Official reprint from UpToDate®
www.uptodate.com ©2016 UpToDate®

Evaluation and management of secondary amenorrhea

Corrine K Welt, MD
Robert L Barbieri, MD
Section Editors
William F Crowley, Jr, MD
Mitchell E Geffner, MD
Deputy Editor
Kathryn A Martin, MD


Amenorrhea (absence of menses) can be a transient, intermittent, or permanent condition resulting from dysfunction of the hypothalamus, pituitary, ovaries, uterus, or vagina (table 1 and table 2). It is often classified as either primary (absence of menarche by age 15 years) or secondary (absence of menses for more than three months in girls or women who previously had regular menstrual cycles or six months in girls or women who had irregular menses [1]). Missing a single menstrual period may not be important to assess, but amenorrhea lasting three months or more and oligomenorrhea (fewer than nine menstrual cycles per year or cycle length greater than 35 days) require investigation. The etiologic and diagnostic considerations for oligomenorrhea are the same as for secondary amenorrhea.

The evaluation of secondary amenorrhea and a brief summary of treatment options are reviewed here. The epidemiology and causes of secondary amenorrhea, and overviews of primary amenorrhea and abnormal uterine bleeding in adolescents, are discussed separately. (See "Epidemiology and causes of secondary amenorrhea" and "Evaluation and management of primary amenorrhea" and "Abnormal uterine bleeding in adolescents: Evaluation and approach to diagnosis".)


Once pregnancy has been ruled out, a logical approach to women with either primary or secondary amenorrhea is to consider disorders based upon the levels of control of the menstrual cycle: hypothalamus, pituitary, ovary, and uterus. Determining the site of the defect is important because it determines the appropriate therapeutic regimen. While the most common causes of secondary amenorrhea are likely to be functional hypothalamic amenorrhea or polycystic ovary syndrome (PCOS), disorders with an anatomic or pathologic cause must be ruled out (algorithm 1) [2,3].

Rule out pregnancy — A pregnancy test is recommended as a first step in evaluating any woman with secondary amenorrhea. Measurement of serum beta subunit of human chorionic gonadotropin (hCG) is the most sensitive test. Commercially available home kits for measurement of hCG in urine are improving, but the clinician who suspects pregnancy should order a serum hCG measurement, even if the woman had a negative home test.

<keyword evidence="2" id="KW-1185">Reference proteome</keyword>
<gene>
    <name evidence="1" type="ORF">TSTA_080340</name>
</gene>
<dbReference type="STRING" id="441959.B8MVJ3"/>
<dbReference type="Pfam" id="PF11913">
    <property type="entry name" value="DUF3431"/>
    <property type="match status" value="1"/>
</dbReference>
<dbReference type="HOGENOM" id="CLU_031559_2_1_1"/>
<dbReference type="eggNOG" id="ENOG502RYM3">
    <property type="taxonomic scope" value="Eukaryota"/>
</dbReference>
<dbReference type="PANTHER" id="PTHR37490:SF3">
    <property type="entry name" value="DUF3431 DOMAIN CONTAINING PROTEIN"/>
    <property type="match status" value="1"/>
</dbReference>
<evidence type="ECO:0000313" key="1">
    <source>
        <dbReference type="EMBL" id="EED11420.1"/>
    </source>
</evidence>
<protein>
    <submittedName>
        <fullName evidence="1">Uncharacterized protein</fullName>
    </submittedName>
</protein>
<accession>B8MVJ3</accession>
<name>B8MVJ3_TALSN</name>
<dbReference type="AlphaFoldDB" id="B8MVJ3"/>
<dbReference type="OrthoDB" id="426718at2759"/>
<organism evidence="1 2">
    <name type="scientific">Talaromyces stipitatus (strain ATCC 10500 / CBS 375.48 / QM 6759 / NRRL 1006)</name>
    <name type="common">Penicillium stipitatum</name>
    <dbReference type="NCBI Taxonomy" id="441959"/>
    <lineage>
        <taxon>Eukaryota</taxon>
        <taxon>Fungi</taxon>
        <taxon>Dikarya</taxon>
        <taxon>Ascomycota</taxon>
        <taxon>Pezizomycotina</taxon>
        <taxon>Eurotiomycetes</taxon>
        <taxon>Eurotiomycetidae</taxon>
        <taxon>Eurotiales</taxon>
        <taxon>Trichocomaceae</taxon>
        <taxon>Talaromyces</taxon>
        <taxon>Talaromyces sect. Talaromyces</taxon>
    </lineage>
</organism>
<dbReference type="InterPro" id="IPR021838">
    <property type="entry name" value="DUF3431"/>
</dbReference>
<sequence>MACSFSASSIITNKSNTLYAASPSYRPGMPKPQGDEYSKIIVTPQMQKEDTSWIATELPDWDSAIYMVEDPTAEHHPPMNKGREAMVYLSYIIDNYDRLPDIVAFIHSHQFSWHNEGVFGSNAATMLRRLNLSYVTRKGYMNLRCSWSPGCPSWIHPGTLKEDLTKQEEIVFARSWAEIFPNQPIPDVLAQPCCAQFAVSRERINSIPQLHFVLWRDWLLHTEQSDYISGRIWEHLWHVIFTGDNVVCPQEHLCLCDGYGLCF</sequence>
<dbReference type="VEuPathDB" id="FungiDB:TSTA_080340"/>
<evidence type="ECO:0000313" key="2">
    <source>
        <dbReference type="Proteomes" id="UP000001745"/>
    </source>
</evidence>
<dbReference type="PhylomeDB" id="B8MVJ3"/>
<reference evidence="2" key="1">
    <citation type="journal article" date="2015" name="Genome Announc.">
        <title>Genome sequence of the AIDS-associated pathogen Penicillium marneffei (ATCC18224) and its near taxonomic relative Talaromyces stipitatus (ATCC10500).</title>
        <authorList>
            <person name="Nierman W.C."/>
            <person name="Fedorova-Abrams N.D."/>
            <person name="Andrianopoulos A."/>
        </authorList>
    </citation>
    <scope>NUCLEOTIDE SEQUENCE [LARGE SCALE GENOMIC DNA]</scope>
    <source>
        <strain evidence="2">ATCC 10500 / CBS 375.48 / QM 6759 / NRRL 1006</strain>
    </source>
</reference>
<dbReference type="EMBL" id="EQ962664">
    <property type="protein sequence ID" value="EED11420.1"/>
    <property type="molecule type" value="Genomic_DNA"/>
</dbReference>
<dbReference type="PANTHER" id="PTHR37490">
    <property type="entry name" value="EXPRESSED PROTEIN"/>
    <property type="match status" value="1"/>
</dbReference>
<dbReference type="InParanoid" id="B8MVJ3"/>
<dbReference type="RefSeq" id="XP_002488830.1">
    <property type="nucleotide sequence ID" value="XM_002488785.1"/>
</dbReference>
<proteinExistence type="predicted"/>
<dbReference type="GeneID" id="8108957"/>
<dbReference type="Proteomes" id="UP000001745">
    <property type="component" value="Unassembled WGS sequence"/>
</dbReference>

History — The woman should be asked about any past medical history, risk factors, or symptoms that might suggest any of the major causes of secondary amenorrhea or oligomenorrhea (algorithm 1 and table 1). The history should include the following questions:


Subscribers log in here

To continue reading this article, you must log in with your personal, hospital, or group practice subscription. For more information or to purchase a personal subscription, click below on the option that best describes you:
Literature review current through: Nov 2016. | This topic last updated: Tue Aug 30 00:00:00 GMT+00:00 2016.
The content on the UpToDate website is not intended nor recommended as a substitute for medical advice, diagnosis, or treatment. Always seek the advice of your own physician or other qualified health care professional regarding any medical questions or conditions. The use of this website is governed by the UpToDate Terms of Use ©2016 UpToDate, Inc.
  1. Deligeoroglou E, Athanasopoulos N, Tsimaris P, et al. Evaluation and management of adolescent amenorrhea. Ann N Y Acad Sci 2010; 1205:23.
  2. Reindollar RH, Novak M, Tho SP, McDonough PG. Adult-onset amenorrhea: a study of 262 patients. Am J Obstet Gynecol 1986; 155:531.
  3. Practice Committee of the American Society for Reproductive Medicine. Current evaluation of amenorrhea. Fertil Steril 2006; 86:S148.
  4. Laufer MR, Floor AE, Parsons KE, et al. Hormone testing in women with adult-onset amenorrhea. Gynecol Obstet Invest 1995; 40:200.
  5. Nakamura S, Douchi T, Oki T, et al. Relationship between sonographic endometrial thickness and progestin-induced withdrawal bleeding. Obstet Gynecol 1996; 87:722.
  6. Rebar RW, Connolly HV. Clinical features of young women with hypergonadotropic amenorrhea. Fertil Steril 1990; 53:804.
  7. Sum M, Warren MP. Hypothalamic amenorrhea in young women with underlying polycystic ovary syndrome. Fertil Steril 2009; 92:2106.
  8. Wang JG, Lobo RA. The complex relationship between hypothalamic amenorrhea and polycystic ovary syndrome. J Clin Endocrinol Metab 2008; 93:1394.
  9. Goel P, Narang S, Gupta BK, et al. Evaluation of serum prolactin level in patients of subclinical and overt hypothyroidism. J Clin Diagn Res 2015; 9:BC15.
  10. Berga SL, Marcus MD, Loucks TL, et al. Recovery of ovarian activity in women with functional hypothalamic amenorrhea who were treated with cognitive behavior therapy. Fertil Steril 2003; 80:976.
  11. Welt CK, Chan JL, Bullen J, et al. Recombinant human leptin in women with hypothalamic amenorrhea. N Engl J Med 2004; 351:987.
  12. Chou SH, Chamberland JP, Liu X, et al. Leptin is an effective treatment for hypothalamic amenorrhea. Proc Natl Acad Sci U S A 2011; 108:6585.
  13. Broome JD, Vancaillie TG. Fluoroscopically guided hysteroscopic division of adhesions in severe Asherman syndrome. Obstet Gynecol 1999; 93:1041.